This week I continued with the task of implementing the prototype simulation. This began with attempting to adapt the Barnes-Hut algorithm for a SpatialOS application. After failing to get the simulation to run on SpatialOS I decided to try a fresh unity project with an implementation of the algorithm with no attempt to incorporate SpatialOS. As a result I was able to fine tune the numbers and parameters of the algorithm so that it produced a simulation that behaved in an expected manner.
Alongside the creation of this initial prototype I looked into ways that the SpatialOS documentation suggested I could carry out neighbour searching. A suggested technique for local queries is using Unity’s ‘FindGameObject’ functions which is the method that was used in this prototype. This negated the need for an overarching simulation manager and allowed all of the functionality of the simulation to be split into the Planet script which is attached to each body. Therefore when the prototype is implemented in SpatialOS the bodies can be under the authority of different workers and the simulation can still run.
Using this prototype an initial SpatialOS implementation was produced which operated as a local deployment, all running on my computer. Using this prototype I was able to fully understand the concept of SpatialOS components and the need to use them for any persistent data controlled by the bodies. In particular their coordinates in world space as well as their velocity.
I also experimented with client-side functionality implementing a script which is attached to all bodies but is only run on the client. This script queries the SpatialOS components of Velocity and Position and manipulates this data to produce a colour for the body on the client. The purpose of this was to understand how the client can interact with the simulation without any authority over the bodies. This will lead the way to having an interactive simulation.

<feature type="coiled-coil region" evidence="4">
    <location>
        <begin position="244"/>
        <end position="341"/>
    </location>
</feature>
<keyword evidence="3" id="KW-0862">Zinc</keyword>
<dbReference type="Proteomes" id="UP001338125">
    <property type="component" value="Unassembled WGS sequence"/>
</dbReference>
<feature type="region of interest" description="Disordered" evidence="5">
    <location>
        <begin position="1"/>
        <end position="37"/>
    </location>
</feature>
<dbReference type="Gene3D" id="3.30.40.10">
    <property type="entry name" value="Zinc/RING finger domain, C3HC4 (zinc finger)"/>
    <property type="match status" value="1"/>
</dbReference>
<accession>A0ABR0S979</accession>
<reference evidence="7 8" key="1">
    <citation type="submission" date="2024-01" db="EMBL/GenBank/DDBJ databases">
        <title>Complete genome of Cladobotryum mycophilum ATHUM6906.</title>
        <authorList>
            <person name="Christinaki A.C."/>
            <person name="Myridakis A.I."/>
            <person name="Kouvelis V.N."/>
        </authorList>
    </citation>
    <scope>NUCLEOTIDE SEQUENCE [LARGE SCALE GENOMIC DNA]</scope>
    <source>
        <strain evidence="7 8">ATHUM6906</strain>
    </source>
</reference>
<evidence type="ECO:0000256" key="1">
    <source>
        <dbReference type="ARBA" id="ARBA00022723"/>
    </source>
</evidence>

Research was carried out into the setup of the launch configuration .json as well as the worker configuration .json to control the load balancing of the simulation. The information procured here was used to adjust the project’s parameters so that the area the simulation occurs in could be split between the domains of different workers. Also by limiting the numbers of bodies the workers can interact with, the number of workers which manage the the simulation can be controlled. It is also possible to define the number of workers, however they are unlikely to share their load if they are still controlling less bodies than possible.
After a cloud deployment using the initial parameters (and therefore one worker) was created a multi-worker implementation was attempted locally and in the cloud. The simulation did run, but it did not behave in the expected manner as the neighbour searching method used only found bodies attached to the same worker. This resulted in the simulation fragmenting according to worker domains. The next stage of work will be creating a neighbour search which looks to other workers, as well as locally, so that the simulation behaves as if it is managed by one machine.
Below is a video which demonstrates these prototypes: